Something New For Me

As the title suggests, I have yet another new tool for the studio. This time I purchased something new. In fact it is so new, that I was a supporter through Kickstarter. This electric spinning wheel is in the development stage. Eventually it will be available for general purchase.

The first photo shows the beginnings of my spinning on this Electric Eel Wheel 5. I do not need the silicone mat for slippage since the wheel has rubber feet. But the inventor of the wheel found that it runs a little quieter with it. The construction is mostly bamboo and 3D printed plastic. This guy is very small ( around 5 by 7 inches) and very lightweight.

It operates via three different power sources. I can plug into normal household current. In the truck, as a passenger, I can be spinning using the accessory port, drawing power from the vehicle battery. And if I am away from these two sources, I have a portable lithium ion battery that will run it for eleven hours at full speed!

The fiber I am spinning t…

More rug projects

 This is the second small rug piece I wove on my new-to-me Harrisville rug loom. It measures 15 by 28 inches and uses a variety of materials. The warp was linen and the light grey weft is cotton. The four other colours are churro wool.
I believe I will use this as a table topper, like an oversize hotpad or even on a coffeetable.

 And here is the third piece completed. I had wanted to use this as a rug, but because I was trying to cram a lot of weaving in a short warp, I could not use normal binding off techniques. So I do not think the edges would have held up to heavy traffic. It graces my office wall right now. It is 26.25 X 33 inches.

Both of these rugs utilize shaft switching techniques and equipment.

First rugs off the Loom

Here are the first three little rugs that have come off the Harrisville Rug Loom. The very first one I wove is the furthest back. For all three I devised the pattern charts and chose I great variety of old stash yarns. 
In the picture above you see the side of the rugs that I saw as I was weaving. 

In this second photo you are seeing the reverse side of the rugs. The exact opposite color is found on the back. This is the side that was underneath as I was weaving. This is an interesting fact about the technique I am using; that both sides are equally usable.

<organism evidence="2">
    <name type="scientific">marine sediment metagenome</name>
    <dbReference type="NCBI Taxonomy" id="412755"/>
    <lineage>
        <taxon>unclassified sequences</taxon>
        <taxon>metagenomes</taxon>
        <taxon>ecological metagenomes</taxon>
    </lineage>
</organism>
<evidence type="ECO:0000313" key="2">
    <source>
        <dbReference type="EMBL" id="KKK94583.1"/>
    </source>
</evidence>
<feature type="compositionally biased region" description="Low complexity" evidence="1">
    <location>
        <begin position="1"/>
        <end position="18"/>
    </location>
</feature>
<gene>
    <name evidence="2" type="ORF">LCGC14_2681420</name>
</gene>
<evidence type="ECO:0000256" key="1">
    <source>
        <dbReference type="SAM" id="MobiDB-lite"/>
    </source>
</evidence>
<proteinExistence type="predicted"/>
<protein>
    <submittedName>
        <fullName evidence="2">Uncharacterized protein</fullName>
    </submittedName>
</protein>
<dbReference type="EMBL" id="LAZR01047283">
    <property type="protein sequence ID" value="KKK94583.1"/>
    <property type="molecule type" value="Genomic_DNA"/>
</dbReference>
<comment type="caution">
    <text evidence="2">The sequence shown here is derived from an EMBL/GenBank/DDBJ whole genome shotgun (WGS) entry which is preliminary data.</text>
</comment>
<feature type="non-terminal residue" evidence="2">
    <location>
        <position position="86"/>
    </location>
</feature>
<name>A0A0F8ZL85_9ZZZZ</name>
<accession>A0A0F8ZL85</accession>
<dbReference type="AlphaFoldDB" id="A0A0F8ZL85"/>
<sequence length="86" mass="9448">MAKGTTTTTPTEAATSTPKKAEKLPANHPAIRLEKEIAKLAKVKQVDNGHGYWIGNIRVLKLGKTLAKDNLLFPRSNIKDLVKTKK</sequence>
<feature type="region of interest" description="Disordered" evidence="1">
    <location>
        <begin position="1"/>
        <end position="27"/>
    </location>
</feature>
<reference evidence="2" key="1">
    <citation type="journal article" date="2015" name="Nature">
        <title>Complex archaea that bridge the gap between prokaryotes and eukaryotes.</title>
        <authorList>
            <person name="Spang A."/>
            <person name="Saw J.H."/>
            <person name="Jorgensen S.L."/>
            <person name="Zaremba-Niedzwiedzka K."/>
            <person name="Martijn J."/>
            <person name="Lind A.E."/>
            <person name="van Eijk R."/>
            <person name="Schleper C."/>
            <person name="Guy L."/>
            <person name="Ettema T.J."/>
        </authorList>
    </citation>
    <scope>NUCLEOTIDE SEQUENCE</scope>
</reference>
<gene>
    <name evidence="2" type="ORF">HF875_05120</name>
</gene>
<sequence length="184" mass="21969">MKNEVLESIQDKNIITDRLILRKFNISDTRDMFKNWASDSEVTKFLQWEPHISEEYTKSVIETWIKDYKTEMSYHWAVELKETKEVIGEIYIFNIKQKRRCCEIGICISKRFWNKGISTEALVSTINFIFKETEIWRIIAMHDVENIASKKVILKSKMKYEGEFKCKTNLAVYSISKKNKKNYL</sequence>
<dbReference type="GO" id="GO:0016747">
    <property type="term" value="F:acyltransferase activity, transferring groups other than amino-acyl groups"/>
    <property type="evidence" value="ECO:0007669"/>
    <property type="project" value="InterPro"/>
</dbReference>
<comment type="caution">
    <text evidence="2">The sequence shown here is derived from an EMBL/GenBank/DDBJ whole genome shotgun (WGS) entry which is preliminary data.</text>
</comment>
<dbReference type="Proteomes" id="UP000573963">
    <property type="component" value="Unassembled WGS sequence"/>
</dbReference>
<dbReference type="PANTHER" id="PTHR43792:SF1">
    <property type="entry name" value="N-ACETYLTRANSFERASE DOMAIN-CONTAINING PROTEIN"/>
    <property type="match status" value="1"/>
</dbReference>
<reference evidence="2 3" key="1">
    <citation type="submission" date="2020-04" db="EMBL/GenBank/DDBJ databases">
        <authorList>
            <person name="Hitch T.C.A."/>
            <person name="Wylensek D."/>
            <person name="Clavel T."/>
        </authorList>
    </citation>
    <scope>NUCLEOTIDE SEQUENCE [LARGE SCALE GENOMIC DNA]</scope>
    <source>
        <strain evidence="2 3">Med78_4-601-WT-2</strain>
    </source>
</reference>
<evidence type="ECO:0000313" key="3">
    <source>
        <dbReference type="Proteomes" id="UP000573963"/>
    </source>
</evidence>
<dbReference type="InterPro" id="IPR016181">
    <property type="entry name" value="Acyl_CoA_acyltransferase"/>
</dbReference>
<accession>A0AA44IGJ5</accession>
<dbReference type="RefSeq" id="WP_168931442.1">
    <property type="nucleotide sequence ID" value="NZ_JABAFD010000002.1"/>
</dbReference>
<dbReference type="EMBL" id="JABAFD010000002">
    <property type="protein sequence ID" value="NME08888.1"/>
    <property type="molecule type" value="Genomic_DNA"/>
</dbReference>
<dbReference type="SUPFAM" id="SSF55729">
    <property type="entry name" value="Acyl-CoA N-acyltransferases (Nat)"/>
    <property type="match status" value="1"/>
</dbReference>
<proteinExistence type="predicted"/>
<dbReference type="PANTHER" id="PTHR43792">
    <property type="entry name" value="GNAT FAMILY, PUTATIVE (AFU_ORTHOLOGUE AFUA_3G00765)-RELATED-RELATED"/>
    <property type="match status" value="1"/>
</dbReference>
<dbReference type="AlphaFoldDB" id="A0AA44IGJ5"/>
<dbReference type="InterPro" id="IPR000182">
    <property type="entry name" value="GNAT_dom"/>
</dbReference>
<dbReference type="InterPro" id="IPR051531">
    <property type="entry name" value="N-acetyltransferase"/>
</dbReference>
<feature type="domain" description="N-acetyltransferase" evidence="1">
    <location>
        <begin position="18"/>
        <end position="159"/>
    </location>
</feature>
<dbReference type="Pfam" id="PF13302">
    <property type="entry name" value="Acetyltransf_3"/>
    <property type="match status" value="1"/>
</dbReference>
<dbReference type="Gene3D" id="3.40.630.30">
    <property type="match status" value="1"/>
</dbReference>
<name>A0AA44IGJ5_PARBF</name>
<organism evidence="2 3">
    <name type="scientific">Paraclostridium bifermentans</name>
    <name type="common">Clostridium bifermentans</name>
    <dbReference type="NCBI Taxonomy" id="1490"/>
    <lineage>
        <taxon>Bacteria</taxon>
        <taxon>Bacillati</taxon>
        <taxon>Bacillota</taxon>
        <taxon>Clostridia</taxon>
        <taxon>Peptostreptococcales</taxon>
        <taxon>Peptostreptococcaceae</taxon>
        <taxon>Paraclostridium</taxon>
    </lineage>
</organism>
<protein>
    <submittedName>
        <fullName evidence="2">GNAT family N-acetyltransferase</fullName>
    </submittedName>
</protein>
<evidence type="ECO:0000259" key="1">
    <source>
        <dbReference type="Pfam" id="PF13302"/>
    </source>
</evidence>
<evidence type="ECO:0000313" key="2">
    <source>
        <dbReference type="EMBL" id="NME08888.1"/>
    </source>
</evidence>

In the third photo you can see both sides of the second rug I made. It is quite modern compared to the two others. 

The fourth rug is an expanded pattern based on the first one. It was really fun to weave. And what a good stash buster project! For the orange weft yarn I held three different yarns together. And for the black weft, I also held three yarns together.

The three pieces have been cut apart. Due to a short warp that was …

The busy knitter

This busy crafter has also been busy knitting. I know I have not shown any finished projects in awhile. But a few things are underway.

 First we have a series of strips I started to knit in Canada. I have about three or four of each colour. The stitch pattern is a ruffled edging called Bell Edging I from one of the Walker Treasuries. Here's my idea. I am going to join the strips and mix the colours up. Then the long strip will be sewn up in a spiral fashion (maybe to a base tube) to form wristlets. I feel like going very dramatic and make them long to go over the elbows. If I have enough strips I want to make a Victorian ruff collar and even maybe a muff. These are wool yarns and all scraps left from other projects.